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A Day in the East Village

New York City’s East Village is rich in history, culture, and pleasure. Here are our tips on how to get the most out of it.

Planning a trip to NYC can feel like a Herculean task. Manhattan may be an island, but it’s packed full with enough stuff to keep you walking far and wide all day long. That’s why setting a relaxed, and more importantly, walkable itinerary can make a world of difference. We’ve come up with a short list of must-sees in the East Village that’ll take you from dawn to dusk.

Breakfast

Kick off the day at Veselka, Second Avenue’s deceptively unpretentious Ukrainian 24-hour eatery. Besides a few staples coffee, eggs, burgers Veselka serves up traditional Eastern European specialties bigos, stuffed cabbage, pierogis, borscht. For a sit-down breakfast (served all day), we recommend the omelet, potato pancakes, and their award-winning blintzes.

Sightseeing

Take your coffee and blintz to go, and camp out in front of St. Mark’s Church in-the-Bowery. This Episcopal church is New York’s oldest site of continuous religious practice and has exhibited local artists’ work for two centuries, including two sculptures by Solon Borglum that guard the church entrance. Legend has it that the ghost of Petrus Stuyvesant, who lies buried in the vault below, still haunts the village.

For a glamorous slice of New York history, stroll southwest to the Merchant’s House Museum, the city’s only intact nineteenth-century family house. The intimate collection is comprised of 3,000 possessions of the Tredwell family, a wealthy, fashionable merchant family who resided there from 1835 to 1933.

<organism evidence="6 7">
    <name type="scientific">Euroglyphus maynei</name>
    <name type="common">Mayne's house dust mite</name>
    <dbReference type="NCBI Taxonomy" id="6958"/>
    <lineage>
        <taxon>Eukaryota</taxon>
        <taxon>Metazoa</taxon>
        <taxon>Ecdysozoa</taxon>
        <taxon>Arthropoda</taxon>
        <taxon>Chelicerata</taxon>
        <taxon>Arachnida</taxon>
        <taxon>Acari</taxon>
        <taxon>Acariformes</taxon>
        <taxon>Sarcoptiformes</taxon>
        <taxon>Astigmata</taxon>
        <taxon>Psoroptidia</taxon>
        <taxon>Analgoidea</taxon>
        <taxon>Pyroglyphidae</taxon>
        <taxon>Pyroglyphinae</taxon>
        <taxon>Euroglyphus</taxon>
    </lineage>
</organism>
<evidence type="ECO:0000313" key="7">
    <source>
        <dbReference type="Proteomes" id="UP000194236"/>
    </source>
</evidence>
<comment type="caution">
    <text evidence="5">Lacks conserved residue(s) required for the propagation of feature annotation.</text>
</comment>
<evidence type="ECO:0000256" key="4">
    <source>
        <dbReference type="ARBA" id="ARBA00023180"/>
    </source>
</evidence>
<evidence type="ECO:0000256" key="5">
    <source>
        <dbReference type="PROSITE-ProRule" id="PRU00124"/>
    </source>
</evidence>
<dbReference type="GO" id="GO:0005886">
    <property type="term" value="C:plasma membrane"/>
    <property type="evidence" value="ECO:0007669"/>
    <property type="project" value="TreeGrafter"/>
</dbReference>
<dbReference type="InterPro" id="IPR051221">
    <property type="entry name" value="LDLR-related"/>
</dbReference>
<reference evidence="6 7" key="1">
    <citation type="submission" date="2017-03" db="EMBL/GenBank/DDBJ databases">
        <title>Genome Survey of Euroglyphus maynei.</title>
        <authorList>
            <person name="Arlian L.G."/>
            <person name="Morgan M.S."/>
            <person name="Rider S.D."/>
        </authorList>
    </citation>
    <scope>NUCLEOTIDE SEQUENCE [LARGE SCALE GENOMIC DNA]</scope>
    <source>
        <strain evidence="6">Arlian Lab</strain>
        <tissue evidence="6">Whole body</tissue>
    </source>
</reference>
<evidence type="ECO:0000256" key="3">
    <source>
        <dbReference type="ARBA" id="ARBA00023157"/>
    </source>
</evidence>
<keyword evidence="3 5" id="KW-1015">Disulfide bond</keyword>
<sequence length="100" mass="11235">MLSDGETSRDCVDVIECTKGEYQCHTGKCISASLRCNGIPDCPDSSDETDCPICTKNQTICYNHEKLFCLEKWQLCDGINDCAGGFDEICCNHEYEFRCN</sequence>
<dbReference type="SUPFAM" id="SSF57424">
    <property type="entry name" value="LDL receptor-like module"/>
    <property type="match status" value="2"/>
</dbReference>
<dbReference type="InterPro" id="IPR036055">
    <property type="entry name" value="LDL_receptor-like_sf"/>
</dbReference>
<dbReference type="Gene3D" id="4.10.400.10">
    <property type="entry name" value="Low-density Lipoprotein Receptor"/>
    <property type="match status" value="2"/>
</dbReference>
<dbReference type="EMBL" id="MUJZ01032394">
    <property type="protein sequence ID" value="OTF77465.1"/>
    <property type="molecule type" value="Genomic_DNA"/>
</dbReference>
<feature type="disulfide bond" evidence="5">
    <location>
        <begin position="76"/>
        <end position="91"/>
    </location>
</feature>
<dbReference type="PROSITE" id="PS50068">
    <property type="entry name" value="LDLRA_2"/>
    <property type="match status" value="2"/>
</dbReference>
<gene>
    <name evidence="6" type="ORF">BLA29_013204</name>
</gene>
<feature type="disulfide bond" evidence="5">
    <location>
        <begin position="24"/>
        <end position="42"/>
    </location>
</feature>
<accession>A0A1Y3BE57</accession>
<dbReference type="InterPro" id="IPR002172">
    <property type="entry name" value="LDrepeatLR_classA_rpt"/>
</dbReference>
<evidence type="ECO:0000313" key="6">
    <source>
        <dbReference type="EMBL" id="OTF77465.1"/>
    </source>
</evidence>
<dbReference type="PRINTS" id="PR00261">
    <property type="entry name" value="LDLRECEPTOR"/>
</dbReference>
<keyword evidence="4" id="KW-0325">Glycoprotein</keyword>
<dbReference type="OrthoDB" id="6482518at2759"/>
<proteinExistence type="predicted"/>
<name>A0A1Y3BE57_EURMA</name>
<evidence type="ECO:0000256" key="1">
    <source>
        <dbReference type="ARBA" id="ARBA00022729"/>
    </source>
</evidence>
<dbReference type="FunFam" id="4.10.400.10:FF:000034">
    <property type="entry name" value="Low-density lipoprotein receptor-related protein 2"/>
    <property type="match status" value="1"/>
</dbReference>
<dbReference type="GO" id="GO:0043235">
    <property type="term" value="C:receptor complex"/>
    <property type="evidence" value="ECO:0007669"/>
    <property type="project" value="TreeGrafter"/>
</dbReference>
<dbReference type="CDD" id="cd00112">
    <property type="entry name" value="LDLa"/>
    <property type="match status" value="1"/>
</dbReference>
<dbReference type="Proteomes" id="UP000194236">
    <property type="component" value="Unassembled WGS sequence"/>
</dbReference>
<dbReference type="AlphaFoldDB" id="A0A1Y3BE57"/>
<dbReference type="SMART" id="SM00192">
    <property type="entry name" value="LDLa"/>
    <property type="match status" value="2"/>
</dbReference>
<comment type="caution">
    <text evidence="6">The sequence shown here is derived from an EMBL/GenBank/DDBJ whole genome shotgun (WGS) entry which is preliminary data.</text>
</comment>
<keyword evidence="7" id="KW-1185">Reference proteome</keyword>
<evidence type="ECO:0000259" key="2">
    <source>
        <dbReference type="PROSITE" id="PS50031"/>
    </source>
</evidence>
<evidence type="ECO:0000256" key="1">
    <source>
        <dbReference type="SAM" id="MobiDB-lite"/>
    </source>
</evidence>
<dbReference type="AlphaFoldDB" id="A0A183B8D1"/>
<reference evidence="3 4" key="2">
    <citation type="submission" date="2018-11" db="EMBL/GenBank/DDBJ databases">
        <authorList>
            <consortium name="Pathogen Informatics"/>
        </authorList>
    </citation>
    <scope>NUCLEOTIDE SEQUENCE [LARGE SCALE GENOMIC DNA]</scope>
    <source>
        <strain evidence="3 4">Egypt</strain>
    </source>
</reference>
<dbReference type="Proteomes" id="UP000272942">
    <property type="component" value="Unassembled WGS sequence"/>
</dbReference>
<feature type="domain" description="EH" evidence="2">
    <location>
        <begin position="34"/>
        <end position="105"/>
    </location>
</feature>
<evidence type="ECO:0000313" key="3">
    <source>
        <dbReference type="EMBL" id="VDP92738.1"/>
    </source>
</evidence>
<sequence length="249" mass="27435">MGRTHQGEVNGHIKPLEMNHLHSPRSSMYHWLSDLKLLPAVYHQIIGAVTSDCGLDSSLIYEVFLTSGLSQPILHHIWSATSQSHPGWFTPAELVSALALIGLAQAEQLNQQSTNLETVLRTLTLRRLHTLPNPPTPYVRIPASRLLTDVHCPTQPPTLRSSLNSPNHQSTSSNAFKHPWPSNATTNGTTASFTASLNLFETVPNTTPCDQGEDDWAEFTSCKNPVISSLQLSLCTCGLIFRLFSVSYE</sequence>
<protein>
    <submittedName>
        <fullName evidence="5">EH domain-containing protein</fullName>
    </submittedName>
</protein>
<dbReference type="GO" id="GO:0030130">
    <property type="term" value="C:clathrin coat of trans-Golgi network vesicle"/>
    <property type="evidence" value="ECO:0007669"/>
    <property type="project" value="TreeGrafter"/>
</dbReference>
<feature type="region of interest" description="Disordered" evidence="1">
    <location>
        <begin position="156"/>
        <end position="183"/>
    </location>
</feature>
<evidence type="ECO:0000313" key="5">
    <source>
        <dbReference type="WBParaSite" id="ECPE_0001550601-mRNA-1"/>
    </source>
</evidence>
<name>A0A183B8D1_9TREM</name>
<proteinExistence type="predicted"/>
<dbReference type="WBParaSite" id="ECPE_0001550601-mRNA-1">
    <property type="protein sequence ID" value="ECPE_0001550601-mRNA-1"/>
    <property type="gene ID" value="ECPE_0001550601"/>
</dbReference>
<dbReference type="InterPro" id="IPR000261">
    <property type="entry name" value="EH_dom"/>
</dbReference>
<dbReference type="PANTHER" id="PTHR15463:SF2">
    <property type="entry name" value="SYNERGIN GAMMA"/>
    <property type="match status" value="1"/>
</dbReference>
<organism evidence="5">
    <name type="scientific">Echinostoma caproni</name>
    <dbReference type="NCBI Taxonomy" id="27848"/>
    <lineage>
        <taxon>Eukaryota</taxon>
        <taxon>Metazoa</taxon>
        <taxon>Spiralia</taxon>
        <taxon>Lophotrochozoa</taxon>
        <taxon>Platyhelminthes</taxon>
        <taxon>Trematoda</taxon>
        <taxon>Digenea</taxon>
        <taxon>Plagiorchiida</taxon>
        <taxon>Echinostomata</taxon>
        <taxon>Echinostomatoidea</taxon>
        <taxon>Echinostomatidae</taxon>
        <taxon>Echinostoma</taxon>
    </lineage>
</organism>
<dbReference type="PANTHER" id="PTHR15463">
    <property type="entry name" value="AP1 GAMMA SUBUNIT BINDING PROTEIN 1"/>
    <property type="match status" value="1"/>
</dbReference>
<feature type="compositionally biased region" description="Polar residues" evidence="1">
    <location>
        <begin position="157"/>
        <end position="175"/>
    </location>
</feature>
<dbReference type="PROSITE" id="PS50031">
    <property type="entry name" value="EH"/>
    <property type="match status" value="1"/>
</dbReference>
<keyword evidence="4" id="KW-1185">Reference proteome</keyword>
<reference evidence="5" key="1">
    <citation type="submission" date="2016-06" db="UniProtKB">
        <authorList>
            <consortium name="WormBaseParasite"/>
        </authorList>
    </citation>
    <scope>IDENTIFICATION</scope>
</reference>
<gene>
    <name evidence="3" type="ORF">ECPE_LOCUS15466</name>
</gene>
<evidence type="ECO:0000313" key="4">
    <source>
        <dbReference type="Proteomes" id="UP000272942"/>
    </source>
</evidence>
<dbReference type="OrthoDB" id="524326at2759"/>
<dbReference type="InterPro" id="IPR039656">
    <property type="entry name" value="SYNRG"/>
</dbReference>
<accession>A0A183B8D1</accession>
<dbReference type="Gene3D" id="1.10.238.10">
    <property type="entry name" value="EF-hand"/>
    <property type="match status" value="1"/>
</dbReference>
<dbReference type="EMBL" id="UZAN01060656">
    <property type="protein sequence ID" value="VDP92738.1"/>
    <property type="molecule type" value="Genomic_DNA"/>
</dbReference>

If your historical interests are more contemporary, cut through Tompkins Square Park to the Museum of Reclaimed Urban Space, a volunteer-run museum that focuses on the art and activism that bloomed amid economic hardship, from the 1980s until today. Among its most recent and relevant acquisitions is a bicycle-powered generator used at the Occupy Wall Street protests.

Arts & Entertainment

New York trips require afternoon pick-me-ups, and the East Village is chock full of top-notch coffee. Ost Cafe follows the European coffee house tradition, and retains the elegance its Viennese forerunners. The hipster-y Bluebird Coffee Shop is more typically New York, and serves a mean grilled cheese at lunch. But if you’re just looking for the best cup of joe, the tiny Abraco is unbeatable.

Film aficionados can feed their souls at the Anthology Film Archives. The center is committed to preserving, exploring, and celebrating independent, experimental, and avant-garde cinema, and, to that end, it’s amassed an extensive collection of films, stills, audio, and much more. They also host scheduled screenings with recent shows including post-apocalyptic satire Gas-s-s-s (1970), and hostage musical Rock All Night (1957).

For bibliophiles, the Strand Book Store is perfect for picking up a good book for the ride home. Their tremendous main collection of 2.5 million books is open until 10:30pm, but if you make it by 6:00, you’ll have just enough time to browse their Rare Books Collection, which currently houses an exquisite 1909 edition of Shakespeare’s As You Like It with illustrations by Hugh Thomson.

To wrap up your day, drop by The Fat Black Pussycat. While the original bar on Minetta St. has long since been closed, the current iteration retains the folk glamour of its namesake. The eclectic decor is Victorian Dive Bar meets Moroccan Lounge meets Folk Tavern. The food is fairly standard, but the drinks are diverse, ranging from traditional pub beers, to international liquors, to wild house martinis, and all are well-priced.

After you’ve regained some strength, head back to your room at the Shelburne NYC, where you can relax and recharge so you can explore another of Manhattan’s unique villages.

(Image credits:Ê Igor Schwarzmann/flickr)

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